It had been billed as an attacking exhibition; the fireworks to precede the big bangs to follow on a milder than usual New Year’s Eve night. Pep Guardiola had labelled Jurgen Klopp as perhaps the best manager in the world at creating problems for the opposition in the final third, and as the Premier League’s most formidable forward line met the team with the most goals on their travels, the equation spelt a nightmare for the two men between the sticks. When Liverpool scored inside 10 minutes, it gave further credence to that theory - especially fitted with the explosive recent history of their fixtures against Manchester City. But Gini Wijnaldum’s header proved to be the decisive moment of the match, with defensive doggedness and diligence providing the platform for the Reds to end 2016 in triumph and as Chelsea’s closest challengers. "City are a good side, a really good side," Klopp said afterwards. "It was clear we needed to be very compact today because if you are not compact against City then you don’t have to play. "We did well, I cannot remember a lot of chances for City, which is maybe the biggest compliment for my team." Jurgen Klopp hailed a deserved win The visitors joined Antonio Conte’s charges - as well as Arsenal, Tottenham, defending champions Leicester City and Manchester United - in failing to take maximum points off Liverpool this season. And Guardiola found himself on the long list of managers wondering just what the formula is to foil the Merseysiders. City had disrupted the Reds’ usual fluidity, not allowing them the freedom to create, yet the hosts still forced a win. Klopp had predicted pre-match that it would take "defending at the highest level" for a positive result to be achieved in the encounter. In keeping with his thinking that Liverpool would need an extra layer of protection, the 49-year-old restored midfielder Emre Can to the first XI in place of Divock Origi, with Adam Lallana operating in a more advanced role. While promoting greater security in the centre of the park, it also meant Roberto Firmino operated as the focal point to apply pressure out of possession to City’s rearguard. The German had stayed in his seat early on while Guardiola surveyed the action by shuffling across his technical area. Eight minutes in, however, Klopp could no longer remain rooted as Firmino cleverly picked out Lallana, who in his more attacking position was able to whip in a cross courtesy of Pablo Zabaleta’s passiveness. The England international sliced his stellar delivery in between the full-back and Raheem Sterling, with Wijnaldum expertly reading and meeting the ball. City had four players in the box before the midfielder arrived to head past Claudio Bravo, all of them watching despairingly. "We spoke about coming here and playing with courage," Guardiola reflected post-match at a ground where his team have not won in the league since May 2003. "I know Manchester City's history here, but we started well. "Then after the first time they arrived, we conceded a goal - good cross, good header. We had a lot of people there, but it happened." Guardiola thinks there are plenty of reasons to be positive The goal aside, the first 45 minutes belonged to Liverpool. They were more threatening in the final third, while crucially restricting the influence of Kevin De Bruyne and Sergio Aguero. Bravo had more touches than the striker by the interval - the Argentine ending the game with zero in the opposition box - while Sterling was kept on his heels by James Milner, who was superior in their tussle from left-back. Man City did not have a single shot on target in the first half, and while they did well to close down passing lanes and force Liverpool into rushed decisions, their ambitions in the final third were not pronounced enough to cause any concern. Liverpool’s talk at the break would have no doubt touched on the fact that while they were authoritative, they would have enjoyed a more comfortable advantage if they added incisiveness. "The problem we had tonight was that we were not as good as we could have been in our own possession," admitted Klopp. "We created a few moments, we scored a wonderful goal, we had our counter-attacks, that’s pretty normal that you have situations like this, but then we passed too late or too early or not in the right direction." But it was City who were in the ascendancy in second half, even after Nathaniel Clyne surrendered a glorious chance to make it 2-0 after being left unmarked by De Bruyne in the area. David Silva went close with a curler after cutting in from the right with Aguero’s shot from distance not troubling Simon Mignolet in the moments prior. "The second half, they started better than us," Guardiola offered. "But after the first 10 minutes the game changed a little bit, it was more aggressive. "We created a few more chances in front, but really in the last few minutes nothing happened." City tried to morph into the expansive, dangerous team they often are, but couldn't produce clear-cut chances and offered Liverpool opportunities to counter. Many of those were wasted through chaotic play when more clarity was required, while captain Jordan Henderson had to be replaced after feeling pain in his heel. Vincent Kompany watched proceedings from the away end, where a blue flare went off with nothing to celebrate. As the minutes ticked on, it became apparent that the Reds would not relinquish the game. Guardiola remarked afterwards that City, now 10 points behind Chelsea, can only focus on the next match. Klopp, though, can look upwards. Liverpool’s development in 2016, during which they’ve scored 87 goals, has been staggering. That there is scope for further enhancement to match their ambition should unsettle their rivals. It promises to be a most happy new year indeed. Comment is taken on Goal.com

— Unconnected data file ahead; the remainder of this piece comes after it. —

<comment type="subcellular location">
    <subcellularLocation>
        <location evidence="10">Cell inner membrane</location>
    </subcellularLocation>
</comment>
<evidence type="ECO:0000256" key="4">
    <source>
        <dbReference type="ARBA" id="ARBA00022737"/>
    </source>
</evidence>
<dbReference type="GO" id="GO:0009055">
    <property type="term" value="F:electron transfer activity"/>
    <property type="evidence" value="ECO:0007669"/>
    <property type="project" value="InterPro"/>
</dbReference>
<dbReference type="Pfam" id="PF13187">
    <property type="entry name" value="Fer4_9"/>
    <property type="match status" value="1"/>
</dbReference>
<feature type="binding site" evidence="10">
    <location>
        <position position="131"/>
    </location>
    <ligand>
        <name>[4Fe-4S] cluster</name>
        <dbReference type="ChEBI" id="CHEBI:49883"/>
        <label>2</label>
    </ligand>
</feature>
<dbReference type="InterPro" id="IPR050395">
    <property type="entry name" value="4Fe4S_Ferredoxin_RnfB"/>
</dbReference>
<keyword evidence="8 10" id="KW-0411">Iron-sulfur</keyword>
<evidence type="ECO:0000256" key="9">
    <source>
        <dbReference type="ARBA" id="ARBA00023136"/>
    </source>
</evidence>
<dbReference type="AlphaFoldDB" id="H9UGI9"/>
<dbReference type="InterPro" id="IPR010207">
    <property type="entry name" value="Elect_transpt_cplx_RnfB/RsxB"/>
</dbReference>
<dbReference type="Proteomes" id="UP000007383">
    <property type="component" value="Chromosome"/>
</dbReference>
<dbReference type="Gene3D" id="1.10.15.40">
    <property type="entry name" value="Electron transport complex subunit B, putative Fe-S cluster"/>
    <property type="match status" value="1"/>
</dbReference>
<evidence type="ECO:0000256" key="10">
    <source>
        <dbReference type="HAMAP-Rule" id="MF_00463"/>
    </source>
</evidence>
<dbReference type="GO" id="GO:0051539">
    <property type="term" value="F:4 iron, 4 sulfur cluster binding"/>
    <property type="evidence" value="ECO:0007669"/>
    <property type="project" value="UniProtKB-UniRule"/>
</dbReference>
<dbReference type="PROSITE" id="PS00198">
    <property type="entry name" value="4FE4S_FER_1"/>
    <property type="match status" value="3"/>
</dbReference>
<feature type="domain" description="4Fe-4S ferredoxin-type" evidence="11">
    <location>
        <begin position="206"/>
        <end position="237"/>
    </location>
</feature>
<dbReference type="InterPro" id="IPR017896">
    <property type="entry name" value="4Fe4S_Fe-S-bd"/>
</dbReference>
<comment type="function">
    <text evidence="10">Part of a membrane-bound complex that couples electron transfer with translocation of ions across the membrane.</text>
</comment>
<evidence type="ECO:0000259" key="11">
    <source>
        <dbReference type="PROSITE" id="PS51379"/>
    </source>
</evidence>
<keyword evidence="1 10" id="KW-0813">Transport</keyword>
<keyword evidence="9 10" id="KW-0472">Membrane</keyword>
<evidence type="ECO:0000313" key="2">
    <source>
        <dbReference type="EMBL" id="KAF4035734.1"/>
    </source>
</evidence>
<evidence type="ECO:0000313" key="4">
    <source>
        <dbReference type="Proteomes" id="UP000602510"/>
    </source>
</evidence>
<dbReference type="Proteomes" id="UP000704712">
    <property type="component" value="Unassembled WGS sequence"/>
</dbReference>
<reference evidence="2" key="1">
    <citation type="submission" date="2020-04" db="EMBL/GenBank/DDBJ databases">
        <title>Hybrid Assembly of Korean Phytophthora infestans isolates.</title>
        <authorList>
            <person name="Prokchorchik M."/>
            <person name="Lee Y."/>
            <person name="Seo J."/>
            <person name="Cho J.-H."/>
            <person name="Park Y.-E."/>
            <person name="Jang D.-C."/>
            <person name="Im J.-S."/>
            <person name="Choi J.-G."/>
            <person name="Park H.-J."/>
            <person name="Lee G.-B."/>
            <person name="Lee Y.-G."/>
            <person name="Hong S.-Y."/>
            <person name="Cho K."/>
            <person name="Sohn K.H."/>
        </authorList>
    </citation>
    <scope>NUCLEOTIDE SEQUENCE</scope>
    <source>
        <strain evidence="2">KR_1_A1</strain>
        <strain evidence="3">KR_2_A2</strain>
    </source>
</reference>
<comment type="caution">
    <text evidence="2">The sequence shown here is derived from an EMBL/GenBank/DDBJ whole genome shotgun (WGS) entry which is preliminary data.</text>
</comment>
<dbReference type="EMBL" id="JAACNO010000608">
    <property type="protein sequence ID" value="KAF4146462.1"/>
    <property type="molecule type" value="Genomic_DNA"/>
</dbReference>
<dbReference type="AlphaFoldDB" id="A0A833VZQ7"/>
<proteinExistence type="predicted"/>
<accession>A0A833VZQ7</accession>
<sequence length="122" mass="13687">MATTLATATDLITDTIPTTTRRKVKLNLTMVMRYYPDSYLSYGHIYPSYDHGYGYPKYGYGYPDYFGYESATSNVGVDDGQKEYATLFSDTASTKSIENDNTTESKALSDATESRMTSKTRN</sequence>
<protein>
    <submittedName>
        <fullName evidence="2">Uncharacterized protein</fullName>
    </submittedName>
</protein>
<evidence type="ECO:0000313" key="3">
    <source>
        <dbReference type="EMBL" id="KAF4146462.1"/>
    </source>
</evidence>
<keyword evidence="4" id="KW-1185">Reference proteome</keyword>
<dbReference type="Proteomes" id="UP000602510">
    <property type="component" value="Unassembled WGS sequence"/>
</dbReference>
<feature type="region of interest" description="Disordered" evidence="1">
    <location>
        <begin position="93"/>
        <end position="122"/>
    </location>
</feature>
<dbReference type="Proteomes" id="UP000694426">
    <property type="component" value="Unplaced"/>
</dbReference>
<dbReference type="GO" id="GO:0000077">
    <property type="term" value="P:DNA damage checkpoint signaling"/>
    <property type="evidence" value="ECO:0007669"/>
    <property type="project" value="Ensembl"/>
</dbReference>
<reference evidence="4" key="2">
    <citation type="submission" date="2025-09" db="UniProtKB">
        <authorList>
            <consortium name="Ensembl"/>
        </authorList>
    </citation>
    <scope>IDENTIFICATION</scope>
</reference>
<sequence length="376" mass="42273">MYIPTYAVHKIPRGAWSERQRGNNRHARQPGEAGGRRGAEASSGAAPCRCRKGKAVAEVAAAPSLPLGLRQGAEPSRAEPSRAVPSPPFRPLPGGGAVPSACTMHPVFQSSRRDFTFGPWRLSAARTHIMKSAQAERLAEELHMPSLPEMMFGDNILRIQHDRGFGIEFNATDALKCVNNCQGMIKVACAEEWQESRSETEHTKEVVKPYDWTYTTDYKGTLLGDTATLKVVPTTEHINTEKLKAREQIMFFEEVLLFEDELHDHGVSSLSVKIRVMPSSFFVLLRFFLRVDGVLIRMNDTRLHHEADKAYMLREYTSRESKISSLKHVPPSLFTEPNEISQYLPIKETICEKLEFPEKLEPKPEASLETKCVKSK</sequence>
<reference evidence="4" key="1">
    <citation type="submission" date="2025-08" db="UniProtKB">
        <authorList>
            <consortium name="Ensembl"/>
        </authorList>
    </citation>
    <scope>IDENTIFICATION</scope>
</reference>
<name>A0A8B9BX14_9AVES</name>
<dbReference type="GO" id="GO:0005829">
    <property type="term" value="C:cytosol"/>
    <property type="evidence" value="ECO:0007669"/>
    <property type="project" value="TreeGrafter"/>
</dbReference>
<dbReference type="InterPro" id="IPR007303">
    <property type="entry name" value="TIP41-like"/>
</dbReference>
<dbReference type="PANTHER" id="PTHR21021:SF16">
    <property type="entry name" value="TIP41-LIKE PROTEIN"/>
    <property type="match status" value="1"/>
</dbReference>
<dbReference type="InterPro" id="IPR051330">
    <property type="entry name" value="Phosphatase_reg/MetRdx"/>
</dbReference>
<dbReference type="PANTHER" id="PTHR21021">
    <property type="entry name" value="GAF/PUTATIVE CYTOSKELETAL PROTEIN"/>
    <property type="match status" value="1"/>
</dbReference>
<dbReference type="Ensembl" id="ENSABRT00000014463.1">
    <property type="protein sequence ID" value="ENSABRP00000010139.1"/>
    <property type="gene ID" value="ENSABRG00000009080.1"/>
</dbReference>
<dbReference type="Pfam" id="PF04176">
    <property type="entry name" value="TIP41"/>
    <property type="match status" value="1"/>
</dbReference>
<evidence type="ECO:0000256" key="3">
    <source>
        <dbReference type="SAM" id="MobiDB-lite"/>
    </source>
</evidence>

Category : Liverpool Manchester City FC Europe Premier League